Wisdom of wounds

Wisdom of wounds

We often think of pain as something to avoid, but treating pain as a type of feedback will help us make sure we grow in the right direction.

Blake Kohler
Blake Kohler
Co-Founder / CEO
Wisdom of wounds

A few years ago, my young son and I were making pancakes. I wanted to help my son understand that the griddle that I was cooking on was hot and would burn him. I explained to him that touching the griddle would cause him pain.

As I prepared pancakes, I turned around for a brief moment (a horrible choice, I know), and when I turned back, my son had a face that showed pain and was hiding his hand under the counter.

I asked him if he touched it, to which he replied yes and showed me his burned hand. I shook my head and wondered why he had to touch the hot surface. To this day, he remembers burning his hand and stays far away from the hot griddle surface.

Why couldn't he trust me that it would hurt him? I'm sure every parent has had that same question, but the truth is nothing teaches us as effectively as pain.

Pain communicates information in an incredibly efficient manner. It is the body and the mind's ultimate form of feedback. There are a few different types of pain, and each of them can help us.

Pain that comes from growth

Growing is rarely comfortable. Anyone who has ever lifted weights can attest to how painful those first few days after you start lifting weights can be. The process of breaking down and building up muscles can be painful, but the process leads to a literal greater strength. The same thing can be true of many different activities. Doing something until it sometimes it's painful is often necessary for you to grow.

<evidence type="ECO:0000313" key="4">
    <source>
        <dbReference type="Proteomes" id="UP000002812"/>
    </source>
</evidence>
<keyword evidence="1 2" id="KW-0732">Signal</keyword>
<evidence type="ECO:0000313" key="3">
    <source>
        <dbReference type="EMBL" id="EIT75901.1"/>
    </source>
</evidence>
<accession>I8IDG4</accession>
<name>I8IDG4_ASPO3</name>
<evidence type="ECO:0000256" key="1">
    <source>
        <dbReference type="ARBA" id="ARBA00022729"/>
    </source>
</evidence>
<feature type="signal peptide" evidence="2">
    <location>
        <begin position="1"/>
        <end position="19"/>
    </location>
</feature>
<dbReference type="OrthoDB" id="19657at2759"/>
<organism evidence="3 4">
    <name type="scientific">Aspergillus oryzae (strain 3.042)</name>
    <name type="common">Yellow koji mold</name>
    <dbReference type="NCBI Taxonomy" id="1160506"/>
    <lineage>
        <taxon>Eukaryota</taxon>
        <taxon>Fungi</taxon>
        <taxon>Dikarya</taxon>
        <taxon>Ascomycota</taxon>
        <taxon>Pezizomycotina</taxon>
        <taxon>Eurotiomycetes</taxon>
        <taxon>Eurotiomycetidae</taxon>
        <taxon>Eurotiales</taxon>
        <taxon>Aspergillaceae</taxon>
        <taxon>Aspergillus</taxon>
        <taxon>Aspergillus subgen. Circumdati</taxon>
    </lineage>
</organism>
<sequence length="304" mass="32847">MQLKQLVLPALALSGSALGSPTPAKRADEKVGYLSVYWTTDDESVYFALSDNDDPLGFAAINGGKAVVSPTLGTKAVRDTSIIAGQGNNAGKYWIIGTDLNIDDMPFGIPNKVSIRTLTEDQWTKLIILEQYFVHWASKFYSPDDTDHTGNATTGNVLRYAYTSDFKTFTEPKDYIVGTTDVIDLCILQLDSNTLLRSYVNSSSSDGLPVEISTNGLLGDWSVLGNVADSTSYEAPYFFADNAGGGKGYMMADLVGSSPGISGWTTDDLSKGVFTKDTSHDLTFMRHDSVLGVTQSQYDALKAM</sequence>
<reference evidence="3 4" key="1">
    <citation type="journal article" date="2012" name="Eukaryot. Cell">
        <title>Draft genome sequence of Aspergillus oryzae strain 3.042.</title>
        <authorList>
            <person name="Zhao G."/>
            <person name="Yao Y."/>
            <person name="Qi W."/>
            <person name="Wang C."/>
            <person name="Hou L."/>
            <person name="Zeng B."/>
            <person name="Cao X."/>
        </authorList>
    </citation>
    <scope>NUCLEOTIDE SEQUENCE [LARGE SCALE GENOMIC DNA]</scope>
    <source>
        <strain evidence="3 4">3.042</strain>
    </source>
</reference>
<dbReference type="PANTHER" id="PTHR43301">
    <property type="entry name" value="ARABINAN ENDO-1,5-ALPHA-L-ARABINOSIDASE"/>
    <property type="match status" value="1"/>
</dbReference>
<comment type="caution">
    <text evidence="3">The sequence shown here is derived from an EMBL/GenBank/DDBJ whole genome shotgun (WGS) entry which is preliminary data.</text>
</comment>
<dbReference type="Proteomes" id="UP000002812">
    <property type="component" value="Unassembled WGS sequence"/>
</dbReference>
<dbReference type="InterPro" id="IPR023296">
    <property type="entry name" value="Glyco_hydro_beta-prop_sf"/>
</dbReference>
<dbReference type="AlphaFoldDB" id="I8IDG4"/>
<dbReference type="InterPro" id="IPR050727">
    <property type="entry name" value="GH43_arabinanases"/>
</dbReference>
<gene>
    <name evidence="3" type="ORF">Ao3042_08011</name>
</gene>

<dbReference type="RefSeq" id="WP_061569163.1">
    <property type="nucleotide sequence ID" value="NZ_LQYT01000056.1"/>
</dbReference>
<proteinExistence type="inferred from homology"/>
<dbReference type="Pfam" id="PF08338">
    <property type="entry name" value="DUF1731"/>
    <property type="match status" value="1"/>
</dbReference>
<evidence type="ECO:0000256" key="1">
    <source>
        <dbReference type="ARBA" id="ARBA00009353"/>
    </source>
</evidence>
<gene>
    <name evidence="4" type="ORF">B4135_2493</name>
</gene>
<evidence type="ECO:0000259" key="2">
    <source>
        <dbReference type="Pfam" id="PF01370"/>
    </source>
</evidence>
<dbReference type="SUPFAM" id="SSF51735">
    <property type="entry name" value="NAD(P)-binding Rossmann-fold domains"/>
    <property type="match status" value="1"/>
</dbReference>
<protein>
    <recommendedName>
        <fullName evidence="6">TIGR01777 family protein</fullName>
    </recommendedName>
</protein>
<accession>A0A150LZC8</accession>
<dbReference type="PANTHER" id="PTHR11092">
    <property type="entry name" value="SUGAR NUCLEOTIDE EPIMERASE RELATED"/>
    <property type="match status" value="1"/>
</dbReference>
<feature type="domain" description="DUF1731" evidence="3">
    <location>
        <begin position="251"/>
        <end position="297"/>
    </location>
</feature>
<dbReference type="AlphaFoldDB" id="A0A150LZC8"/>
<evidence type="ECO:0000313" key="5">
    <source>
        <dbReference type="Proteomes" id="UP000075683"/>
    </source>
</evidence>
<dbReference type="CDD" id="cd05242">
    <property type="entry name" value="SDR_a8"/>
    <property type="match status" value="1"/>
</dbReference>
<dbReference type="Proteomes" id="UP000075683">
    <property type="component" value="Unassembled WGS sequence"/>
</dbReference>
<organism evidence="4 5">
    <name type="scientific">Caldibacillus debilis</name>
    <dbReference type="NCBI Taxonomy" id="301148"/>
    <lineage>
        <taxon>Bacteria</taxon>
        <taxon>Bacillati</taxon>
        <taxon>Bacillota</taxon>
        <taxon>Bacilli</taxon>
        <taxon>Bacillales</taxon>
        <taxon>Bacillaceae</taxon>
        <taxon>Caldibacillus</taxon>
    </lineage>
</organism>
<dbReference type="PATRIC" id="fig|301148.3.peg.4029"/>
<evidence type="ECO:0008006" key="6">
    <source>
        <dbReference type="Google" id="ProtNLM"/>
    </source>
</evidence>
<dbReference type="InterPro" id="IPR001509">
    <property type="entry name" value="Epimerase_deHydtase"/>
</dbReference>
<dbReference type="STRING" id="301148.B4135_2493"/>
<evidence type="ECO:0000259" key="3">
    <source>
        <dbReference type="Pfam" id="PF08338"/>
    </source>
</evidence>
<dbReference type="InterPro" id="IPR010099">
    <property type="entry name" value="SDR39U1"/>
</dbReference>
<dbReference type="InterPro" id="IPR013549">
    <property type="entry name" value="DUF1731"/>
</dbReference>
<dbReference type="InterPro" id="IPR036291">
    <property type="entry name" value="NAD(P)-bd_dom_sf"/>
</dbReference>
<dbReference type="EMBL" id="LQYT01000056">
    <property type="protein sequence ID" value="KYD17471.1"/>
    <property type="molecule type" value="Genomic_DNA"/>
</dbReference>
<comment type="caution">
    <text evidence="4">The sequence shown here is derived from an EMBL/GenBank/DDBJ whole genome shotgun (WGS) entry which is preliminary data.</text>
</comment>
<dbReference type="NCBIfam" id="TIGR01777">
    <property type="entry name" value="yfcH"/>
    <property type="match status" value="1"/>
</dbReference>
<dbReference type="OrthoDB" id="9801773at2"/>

In this case, the pain that we feel is the feedback that we've hit our wall, and we're growing to overcome it.

Pain that comes from mistakes

Everyone makes mistakes, and just like my son's experience with the griddle, sometimes those mistakes are painful. This type of pain is one of the simplest forms of feedback - it's often literally your body saying 'DON'T DO THAT AGAIN!'.

Pain that comes from mistakes is one of the most useful types of feedback we can receive. It posses the ability to help us change our behaviors quicker than nearly any other kind of feedback.

Pain that comes from others

One of the most painful types of feedback we receive is the pain that comes from others. Often emotional pain instead of physical pain that comes from others can be a confusing form of feedback. It can be accidental or abusive, and both can give us useful feedback on how we need to adjust our relationships to be successful.

Pain that that comes from empathy

As we mature, one of the skills that we gain is feeling things we haven't personally felt. Instead of needing to feel the hot griddle ourselves, we can imagine what it would feel like to burn our hand!

We no longer need to experience something ourselves to learn the lesson.

The pain we feel through empathy is the most valuable type of pain because you do not have to experience it yourself! Learning how to sense how others feel and react accordingly can bring untolled benefits as individuals or organizations. Empathy helps you produce solutions that bridge gaps of understanding, repair relationships, and mediate conflicts by putting yourself in another person's shoes.

Using pain

Turn your wounds into wisdom." ― Oprah Winfrey

When we experience pain, we have two choices: 1.) We can brush it off as quickly as possible 2.) We can treat it as feedback and let it help us make better decisions

The decision is up to you. Next time you feel something uncomfortable, take a second and think about it; "What is my uncomfortableness trying to tell me? How can I use this pain to improve?" And then go and make a better decision than you would otherwise.